An unexpected inheritance, a traumatic past and a family whose secrets are kept by the town.
After a fractured childhood spent in foster homes, city-girl Roni has convinced herself that she has no need of anyone - other than her not-as-tough-as-he-looks rescued street cat, Scritches, and her unborn baby, who she's determined will feel all the love she's been denied.
Despite facing a bleak future, Roni distrusts the news of a bequest from an unknown aunt, Marian Nelson. But, out of options, she and Scritches leave Sydney behind, bound for the 800-acre property on the edge of the wheat fields of South Australia.
However, this is no simple inheritance: Marian seeks to control her legacy from beyond the grave by setting tasks that Roni must complete before she can claim the property and a life that could change her future. With everything at stake, Roni must learn to trust in the truth of Marian's most important lesson: everyone deserves love.
A captivating story of family, friendship and forgiveness.
About the author:
Leonie grew up in the South Australian country - initially on the beautiful Fleurieu Peninsula in a tiny town where the school had a total enrolment of only eleven students, and later on a farm near the stunning Murray River. Her rural upbringing encouraged a love of books, for which she will be forever grateful.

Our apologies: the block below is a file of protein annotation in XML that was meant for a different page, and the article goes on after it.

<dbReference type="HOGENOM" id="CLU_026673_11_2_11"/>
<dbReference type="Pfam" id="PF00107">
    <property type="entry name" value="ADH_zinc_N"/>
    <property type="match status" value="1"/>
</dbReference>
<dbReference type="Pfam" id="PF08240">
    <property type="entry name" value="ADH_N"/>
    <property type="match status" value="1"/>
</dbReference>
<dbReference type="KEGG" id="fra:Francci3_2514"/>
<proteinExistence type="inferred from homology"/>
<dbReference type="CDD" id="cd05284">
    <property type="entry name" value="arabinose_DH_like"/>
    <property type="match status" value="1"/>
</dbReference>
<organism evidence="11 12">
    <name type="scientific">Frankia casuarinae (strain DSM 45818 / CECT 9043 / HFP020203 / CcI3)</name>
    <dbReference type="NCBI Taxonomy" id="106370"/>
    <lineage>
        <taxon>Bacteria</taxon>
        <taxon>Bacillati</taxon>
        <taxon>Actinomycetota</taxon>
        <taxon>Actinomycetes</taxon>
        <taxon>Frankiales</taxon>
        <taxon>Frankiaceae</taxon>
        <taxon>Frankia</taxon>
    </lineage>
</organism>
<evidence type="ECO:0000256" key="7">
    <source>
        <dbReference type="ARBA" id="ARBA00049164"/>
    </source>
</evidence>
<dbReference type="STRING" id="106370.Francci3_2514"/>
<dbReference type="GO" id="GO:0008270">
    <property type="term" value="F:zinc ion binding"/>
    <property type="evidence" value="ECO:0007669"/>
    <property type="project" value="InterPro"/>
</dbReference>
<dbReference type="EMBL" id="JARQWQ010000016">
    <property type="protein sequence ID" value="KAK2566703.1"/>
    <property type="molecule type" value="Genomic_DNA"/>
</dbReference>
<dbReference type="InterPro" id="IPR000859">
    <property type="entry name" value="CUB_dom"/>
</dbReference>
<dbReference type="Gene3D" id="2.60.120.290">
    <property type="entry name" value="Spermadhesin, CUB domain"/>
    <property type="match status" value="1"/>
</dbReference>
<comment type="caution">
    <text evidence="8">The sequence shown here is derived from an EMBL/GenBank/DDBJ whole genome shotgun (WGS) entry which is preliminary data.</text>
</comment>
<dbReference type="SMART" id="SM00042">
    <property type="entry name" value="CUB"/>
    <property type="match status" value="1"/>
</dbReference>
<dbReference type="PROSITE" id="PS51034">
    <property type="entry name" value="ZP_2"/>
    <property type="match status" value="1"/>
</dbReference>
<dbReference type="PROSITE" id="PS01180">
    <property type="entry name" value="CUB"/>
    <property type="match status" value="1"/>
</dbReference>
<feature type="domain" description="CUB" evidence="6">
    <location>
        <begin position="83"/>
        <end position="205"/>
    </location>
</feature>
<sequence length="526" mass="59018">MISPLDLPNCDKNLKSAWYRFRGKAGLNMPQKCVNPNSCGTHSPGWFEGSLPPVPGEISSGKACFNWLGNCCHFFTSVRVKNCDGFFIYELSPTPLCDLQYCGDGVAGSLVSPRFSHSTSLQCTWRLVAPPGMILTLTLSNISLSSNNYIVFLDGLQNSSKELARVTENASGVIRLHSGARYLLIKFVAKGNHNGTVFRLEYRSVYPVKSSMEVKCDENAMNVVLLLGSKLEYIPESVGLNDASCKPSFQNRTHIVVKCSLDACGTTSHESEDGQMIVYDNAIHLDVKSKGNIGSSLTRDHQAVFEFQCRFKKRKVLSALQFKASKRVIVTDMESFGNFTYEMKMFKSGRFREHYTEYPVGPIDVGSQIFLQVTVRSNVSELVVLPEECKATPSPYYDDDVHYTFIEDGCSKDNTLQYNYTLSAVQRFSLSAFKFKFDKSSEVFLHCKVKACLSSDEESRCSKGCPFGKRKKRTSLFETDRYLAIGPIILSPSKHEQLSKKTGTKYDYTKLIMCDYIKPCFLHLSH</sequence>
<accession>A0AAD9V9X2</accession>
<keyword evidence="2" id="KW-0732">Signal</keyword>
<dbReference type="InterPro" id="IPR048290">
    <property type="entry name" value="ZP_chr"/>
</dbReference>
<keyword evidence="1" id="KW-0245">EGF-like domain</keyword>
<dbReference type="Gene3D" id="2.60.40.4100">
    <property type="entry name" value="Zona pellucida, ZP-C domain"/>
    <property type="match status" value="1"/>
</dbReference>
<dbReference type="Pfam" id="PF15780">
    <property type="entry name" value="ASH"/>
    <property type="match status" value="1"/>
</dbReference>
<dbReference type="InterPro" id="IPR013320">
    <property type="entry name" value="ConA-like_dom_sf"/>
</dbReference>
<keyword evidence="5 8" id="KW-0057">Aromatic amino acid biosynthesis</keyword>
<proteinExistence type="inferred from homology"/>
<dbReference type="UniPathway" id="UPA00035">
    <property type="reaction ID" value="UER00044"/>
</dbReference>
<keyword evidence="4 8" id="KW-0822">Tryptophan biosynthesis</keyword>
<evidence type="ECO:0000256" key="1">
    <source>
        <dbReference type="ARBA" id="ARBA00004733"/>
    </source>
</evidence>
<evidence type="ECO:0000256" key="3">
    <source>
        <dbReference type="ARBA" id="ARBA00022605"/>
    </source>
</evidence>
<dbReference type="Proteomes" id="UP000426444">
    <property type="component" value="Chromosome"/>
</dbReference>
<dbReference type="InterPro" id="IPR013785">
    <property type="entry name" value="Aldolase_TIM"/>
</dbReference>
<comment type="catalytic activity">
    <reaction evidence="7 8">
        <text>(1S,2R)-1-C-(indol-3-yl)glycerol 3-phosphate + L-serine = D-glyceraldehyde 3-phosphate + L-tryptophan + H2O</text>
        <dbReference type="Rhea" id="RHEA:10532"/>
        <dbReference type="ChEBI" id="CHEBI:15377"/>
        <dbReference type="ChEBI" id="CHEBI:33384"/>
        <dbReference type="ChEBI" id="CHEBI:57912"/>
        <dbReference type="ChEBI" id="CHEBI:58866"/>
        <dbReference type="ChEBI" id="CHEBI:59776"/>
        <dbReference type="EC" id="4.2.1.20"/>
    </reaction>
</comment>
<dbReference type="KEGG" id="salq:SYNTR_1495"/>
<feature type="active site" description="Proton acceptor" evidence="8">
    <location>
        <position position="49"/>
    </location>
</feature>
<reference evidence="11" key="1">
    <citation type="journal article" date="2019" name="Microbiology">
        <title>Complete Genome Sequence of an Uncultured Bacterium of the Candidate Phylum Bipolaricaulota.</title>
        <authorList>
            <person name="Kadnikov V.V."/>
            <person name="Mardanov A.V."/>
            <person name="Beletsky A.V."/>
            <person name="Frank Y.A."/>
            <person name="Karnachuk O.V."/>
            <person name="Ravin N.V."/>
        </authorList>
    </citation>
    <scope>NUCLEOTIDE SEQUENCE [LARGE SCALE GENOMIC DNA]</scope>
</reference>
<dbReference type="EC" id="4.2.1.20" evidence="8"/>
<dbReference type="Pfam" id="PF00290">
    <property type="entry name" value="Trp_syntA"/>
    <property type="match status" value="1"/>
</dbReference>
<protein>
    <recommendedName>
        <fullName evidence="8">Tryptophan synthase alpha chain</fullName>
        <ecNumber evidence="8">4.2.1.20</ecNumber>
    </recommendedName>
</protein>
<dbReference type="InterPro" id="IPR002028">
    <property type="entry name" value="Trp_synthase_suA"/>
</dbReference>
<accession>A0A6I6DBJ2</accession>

She couldn't wait to hit the bright lights of the big city when she graduated -- however, a few years working in government departments saw her longing to make her way back to the country. She now finds herself dividing her time between her professional counselling practice in the beautiful Adelaide Hills, and her childhood farm, which provides the setting for many of her stories.
The Farm at Peppertree Crossing
Allen & Unwin
Question: What originally inspired The Farm at Peppertree Crossing?
My teenage daughter (known as 'The Kid' in my social media) and I spend a great deal of time on the family wheat and sheep farm. While we're working"we call it working, though my parents think it's more digging holes to unearth rusted pieces of ironwork from the long-gone blacksmiths, and allegedly undermining the foundations of the farmhouse in the process, but what can I say? They lack appreciation for my research techniques "Dad often makes a lunch of fresh, crusty bread spread with butter, liverwurst, sliced tomato and topped with potato chips. Don't judge, I swear it's delicious!